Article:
Immersive tech agency Somewhere Else has produced VR films and immersive experiences for Adidas, UEFA, Samsung and has even created a 4-Dimensional brewery tour for Budwesier. Ahead of a masterclass at ASFF 2018, Somewhere Else’s Daniel Fraga discusses a selection of their exciting projects, exploring the impact of new media on the cinematic landscape.
ASFF: Somewhere Else has produced VR films and experiences for a range of big names, including France Télévisions and Adidas. Can you discuss a couple of these projects?
DF: Adidas’ goal was simple – to excite and challenge their customers in unexpected ways. The key was to find an unforgettable way to market TERREX, a line of outdoor apparel and accessories. adidas provided us with 360-degree footage of accomplished climbers Ben Rueck and Delaney Miller ascending the Delicatessen mountain in Corsica.
We integrated this content with interactive, real-time 3D VR so that users feel like they’re part of Ben and Delaney’s journey in a whole new way. Jumping in and out of breath-taking 360 footage, the story unfolds and tension builds. Suddenly, Delaney slips – just a few meters away from the summit. That’s when players are thrust into her shoes to complete the climb from a first-person POV, with their own two hands. The experience was showcased in 50 TERREX shops across 10 cities in China.
France Télévisions wanted to promote the launch of Season 2 of their TV series Witnesses (Les Témoins). We were brought in to leverage immersive technologies to bring the audience closer to the story and characters from the show – like Emilie, who has been kidnapped and locked in a basement.
We designed an “escape room” game where two players collaborate across time & space dimensions to save her. This all happens in a (real) set recreation of the basement where Emilie was held. One player explores the physical space, whilst the other player – fitted with an HTC Vive – enters Emilie’s mind in VR. To find her, they communicate and interact with physical and virtual objects to find clues.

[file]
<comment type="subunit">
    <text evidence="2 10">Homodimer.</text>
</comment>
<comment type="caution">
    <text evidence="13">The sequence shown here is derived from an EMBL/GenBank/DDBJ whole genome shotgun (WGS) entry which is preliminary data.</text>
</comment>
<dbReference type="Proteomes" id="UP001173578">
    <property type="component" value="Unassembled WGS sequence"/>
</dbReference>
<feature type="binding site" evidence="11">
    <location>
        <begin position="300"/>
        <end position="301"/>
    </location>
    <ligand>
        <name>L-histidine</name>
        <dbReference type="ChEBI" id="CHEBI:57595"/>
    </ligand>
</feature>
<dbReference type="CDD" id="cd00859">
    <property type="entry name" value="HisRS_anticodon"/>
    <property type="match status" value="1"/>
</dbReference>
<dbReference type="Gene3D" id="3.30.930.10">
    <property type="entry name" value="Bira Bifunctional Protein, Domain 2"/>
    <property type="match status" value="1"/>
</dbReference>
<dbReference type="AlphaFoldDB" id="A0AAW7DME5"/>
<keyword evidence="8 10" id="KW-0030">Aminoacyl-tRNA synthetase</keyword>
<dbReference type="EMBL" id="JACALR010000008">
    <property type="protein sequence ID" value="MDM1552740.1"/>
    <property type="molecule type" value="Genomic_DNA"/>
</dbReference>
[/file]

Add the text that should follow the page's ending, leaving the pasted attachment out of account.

This was the world’s first escape room to integrate virtual reality into its gameplay. It sold-out for the entire duration of the four-month campaign (2017) and has just been re-launched for 7 months at le CentQuatre in Paris.
ASFF: How does new media change traditional approaches to narrative storytelling?
DF: New media – like virtual and augmented reality – requires a new kind of storyteller. It’s not about transposing techniques and methods from other media like film or theatre – it’s about being at the forefront of a new creative discipline, that is emerging as we speak. One of the very interesting things that these technologies teach us, is that all reality is, in a way, virtual. Everyday life is already at the intersection between fact and fiction. Our names, months of the year, cities – aren’t these fictions (albeit useful ones)?
What these new media allow is not merely to design new kinds of experiences, spaces, stories or emotions. It lets us design people through these experiences. To purposefully design the feedback loop between humans and the environment – so that by designing the latter, we can design the former as well.